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Social & Emotional Development

As your child spends more time with friends and peers, he's also going to spend more time thinking about his own accomplishments and self-image. During the middle years, your child is likely to experience a dip in his self-esteem as he compares himself more often to his peers than he did in the early years. However, at this age, he will also come to know and understand that he can be good at one thing and bad in another, but it doesn't mean that he is bad. For example, your child might be the best artist in his class but may not be very athletic – he will still have a positive sense of self because he has areas in which he excels. He is also able to identify how ability, effort and other factors impact success and achievements.

Now is a great time to help your child identify her strengths and things she needs to work on. In the later middle years, your child will also begin to tie her self-esteem to things outside of herself like friendships, clubs, or babysitting. As she leaves the middle years and enters the teen years, her self-esteem may rise.

For now, your child is probably going to do a lot of comparing which, unfortunately for many parents, means a lot of whining, complaining and begging. Once upon a time, children used to play outside in the neighbourhood until the street lights came on and it was time for supper. Now, children are often scheduled into play dates, parties and other organized events. All of these events often end up getting bigger and bigger.

Birthday parties and play dates are great fun and are really important for children. However, the cost of keeping up with the last birthday party or play date can be impossible. Many parents can feel guilty if they don't do what other parents are doing for these events. Our children can do a good job of making us feel guilty for not shelling out the money for a big production, too. But do you really need to rent a community centre, inflatable bouncer house, magician, and cotton candy machine to show your child and his friends a great time?

No way! Depending on your child's interests and age you can come up with great party ideas. For a younger middle years child, a pizza-making party or day at the park might be perfect. For older children a sleepover with best friends, favourite foods, video games and movies is all he needs. You can set limits on how many children will be invited and should discuss this with your child. Ask what he would like to do and work with his suggestion. But remember: children can have fun in any situation – they will have a great time no matter what.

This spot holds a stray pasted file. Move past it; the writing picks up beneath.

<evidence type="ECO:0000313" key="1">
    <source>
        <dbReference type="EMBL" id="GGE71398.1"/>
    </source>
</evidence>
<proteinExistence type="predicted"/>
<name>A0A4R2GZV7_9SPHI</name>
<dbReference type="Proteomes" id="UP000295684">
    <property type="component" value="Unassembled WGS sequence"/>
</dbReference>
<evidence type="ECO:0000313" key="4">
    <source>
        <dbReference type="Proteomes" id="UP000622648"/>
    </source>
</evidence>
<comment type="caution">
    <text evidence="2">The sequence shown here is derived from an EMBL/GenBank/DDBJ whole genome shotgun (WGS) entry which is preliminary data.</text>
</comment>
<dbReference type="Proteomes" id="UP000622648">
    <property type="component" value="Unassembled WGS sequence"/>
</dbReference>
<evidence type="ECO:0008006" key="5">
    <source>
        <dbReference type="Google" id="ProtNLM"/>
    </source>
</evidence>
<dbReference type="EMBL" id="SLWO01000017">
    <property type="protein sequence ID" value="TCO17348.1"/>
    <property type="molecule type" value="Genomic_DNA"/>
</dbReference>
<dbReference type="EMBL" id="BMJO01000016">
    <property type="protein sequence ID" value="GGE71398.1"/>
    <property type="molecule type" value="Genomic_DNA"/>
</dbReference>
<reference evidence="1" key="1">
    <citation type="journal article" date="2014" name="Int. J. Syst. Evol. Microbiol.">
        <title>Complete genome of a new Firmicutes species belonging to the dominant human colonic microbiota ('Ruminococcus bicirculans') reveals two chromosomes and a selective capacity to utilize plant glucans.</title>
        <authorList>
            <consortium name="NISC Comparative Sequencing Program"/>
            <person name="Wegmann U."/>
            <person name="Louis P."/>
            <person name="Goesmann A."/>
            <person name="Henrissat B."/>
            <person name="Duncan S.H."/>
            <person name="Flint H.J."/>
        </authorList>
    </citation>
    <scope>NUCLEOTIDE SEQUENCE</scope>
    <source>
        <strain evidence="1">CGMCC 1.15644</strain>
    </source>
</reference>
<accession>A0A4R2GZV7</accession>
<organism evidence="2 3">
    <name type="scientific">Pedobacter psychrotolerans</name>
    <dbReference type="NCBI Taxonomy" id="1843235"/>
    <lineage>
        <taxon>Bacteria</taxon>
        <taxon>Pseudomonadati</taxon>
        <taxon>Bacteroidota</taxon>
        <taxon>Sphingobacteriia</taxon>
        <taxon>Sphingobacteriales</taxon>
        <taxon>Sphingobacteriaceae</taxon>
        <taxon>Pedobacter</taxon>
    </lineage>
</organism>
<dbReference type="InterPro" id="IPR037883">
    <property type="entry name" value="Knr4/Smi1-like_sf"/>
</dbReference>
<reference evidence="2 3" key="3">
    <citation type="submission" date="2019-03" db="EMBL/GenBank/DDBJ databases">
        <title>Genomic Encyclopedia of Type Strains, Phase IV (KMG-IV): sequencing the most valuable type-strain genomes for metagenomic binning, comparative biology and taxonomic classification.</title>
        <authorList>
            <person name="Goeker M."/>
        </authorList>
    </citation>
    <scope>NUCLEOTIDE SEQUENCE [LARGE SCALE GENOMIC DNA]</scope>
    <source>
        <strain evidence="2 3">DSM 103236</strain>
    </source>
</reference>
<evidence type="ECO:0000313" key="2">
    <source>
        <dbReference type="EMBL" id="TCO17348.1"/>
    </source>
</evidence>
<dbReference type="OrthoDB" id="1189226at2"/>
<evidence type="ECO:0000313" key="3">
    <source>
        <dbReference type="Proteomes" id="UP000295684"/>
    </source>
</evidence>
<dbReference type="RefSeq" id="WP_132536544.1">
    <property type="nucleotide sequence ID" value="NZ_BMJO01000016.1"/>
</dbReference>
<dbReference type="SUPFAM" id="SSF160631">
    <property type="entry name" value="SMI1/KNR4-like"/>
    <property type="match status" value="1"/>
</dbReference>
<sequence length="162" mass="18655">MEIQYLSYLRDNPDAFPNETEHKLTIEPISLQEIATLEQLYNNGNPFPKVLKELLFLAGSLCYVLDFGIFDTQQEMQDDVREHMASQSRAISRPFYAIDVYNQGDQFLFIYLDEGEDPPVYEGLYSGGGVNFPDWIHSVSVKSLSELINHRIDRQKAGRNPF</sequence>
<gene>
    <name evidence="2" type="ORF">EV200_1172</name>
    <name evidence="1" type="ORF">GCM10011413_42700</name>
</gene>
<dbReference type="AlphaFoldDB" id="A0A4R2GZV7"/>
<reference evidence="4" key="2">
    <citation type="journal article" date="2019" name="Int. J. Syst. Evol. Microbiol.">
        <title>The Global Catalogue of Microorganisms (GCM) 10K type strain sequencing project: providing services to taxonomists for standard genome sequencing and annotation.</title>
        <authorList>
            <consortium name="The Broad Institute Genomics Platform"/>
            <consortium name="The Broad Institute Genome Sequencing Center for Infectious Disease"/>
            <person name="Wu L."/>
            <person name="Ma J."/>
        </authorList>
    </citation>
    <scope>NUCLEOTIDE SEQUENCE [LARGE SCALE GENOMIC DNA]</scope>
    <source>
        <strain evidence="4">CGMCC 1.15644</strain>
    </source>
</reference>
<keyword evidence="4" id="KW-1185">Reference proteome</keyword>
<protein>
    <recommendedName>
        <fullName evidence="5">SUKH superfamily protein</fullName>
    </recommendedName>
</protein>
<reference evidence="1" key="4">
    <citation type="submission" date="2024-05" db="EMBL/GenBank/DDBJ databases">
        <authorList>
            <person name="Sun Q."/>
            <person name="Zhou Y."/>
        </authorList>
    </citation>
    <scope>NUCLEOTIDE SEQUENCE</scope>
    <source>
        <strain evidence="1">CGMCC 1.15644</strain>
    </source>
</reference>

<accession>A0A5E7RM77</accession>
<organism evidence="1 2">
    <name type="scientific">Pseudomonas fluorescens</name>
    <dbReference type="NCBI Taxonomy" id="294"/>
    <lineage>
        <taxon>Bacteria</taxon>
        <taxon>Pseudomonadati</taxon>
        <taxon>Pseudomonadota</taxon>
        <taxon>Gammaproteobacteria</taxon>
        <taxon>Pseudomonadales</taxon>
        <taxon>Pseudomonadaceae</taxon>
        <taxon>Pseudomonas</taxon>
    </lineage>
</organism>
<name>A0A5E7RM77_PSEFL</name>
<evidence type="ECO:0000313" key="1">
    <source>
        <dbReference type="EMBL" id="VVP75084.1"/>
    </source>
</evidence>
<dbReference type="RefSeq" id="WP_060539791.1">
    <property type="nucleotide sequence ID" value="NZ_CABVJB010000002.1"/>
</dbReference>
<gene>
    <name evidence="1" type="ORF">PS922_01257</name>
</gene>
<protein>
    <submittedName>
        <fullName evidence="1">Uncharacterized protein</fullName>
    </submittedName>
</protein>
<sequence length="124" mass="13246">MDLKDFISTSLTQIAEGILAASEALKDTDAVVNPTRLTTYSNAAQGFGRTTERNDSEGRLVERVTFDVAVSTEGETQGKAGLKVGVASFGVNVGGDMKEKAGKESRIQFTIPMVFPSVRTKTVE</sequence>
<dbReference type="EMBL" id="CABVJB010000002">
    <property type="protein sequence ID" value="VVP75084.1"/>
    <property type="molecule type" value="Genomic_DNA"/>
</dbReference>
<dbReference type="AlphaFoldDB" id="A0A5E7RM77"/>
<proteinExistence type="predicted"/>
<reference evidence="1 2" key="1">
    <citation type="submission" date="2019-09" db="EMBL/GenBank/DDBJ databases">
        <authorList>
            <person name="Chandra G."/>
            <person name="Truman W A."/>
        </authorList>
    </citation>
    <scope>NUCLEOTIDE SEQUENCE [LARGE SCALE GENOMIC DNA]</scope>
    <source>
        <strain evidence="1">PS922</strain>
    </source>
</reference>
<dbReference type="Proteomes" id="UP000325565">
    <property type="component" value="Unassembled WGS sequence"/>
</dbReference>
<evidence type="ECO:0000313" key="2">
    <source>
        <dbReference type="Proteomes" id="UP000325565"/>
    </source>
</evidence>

To survive your child's birthday party or play dates you have to set limits. Know ahead of time how much you'd like to spend and how much time you have. Perhaps your child will be able to do one thing with his friend on a play date – supper at a restaurant, bowling, or an ice-cream treat. Remind him that he will have many play dates with this friend, so they will have a chance to do everything – just not all in one day. You might also want to remind him of the many toys, games and movies he already has: play dates don't have to happen outside of your home and they don't have to cost a penny!

Some parents have great ideas, connections (like a magician in the family) or plans for birthday parties. That's okay – it doesn't mean you have to follow their lead. In fact, this is a great opportunity to show your child that the important part of his birthday is not to spend the most money, but to have fun and celebrate your fantastic child while sticking to your budget.

Managing Gift Expectations

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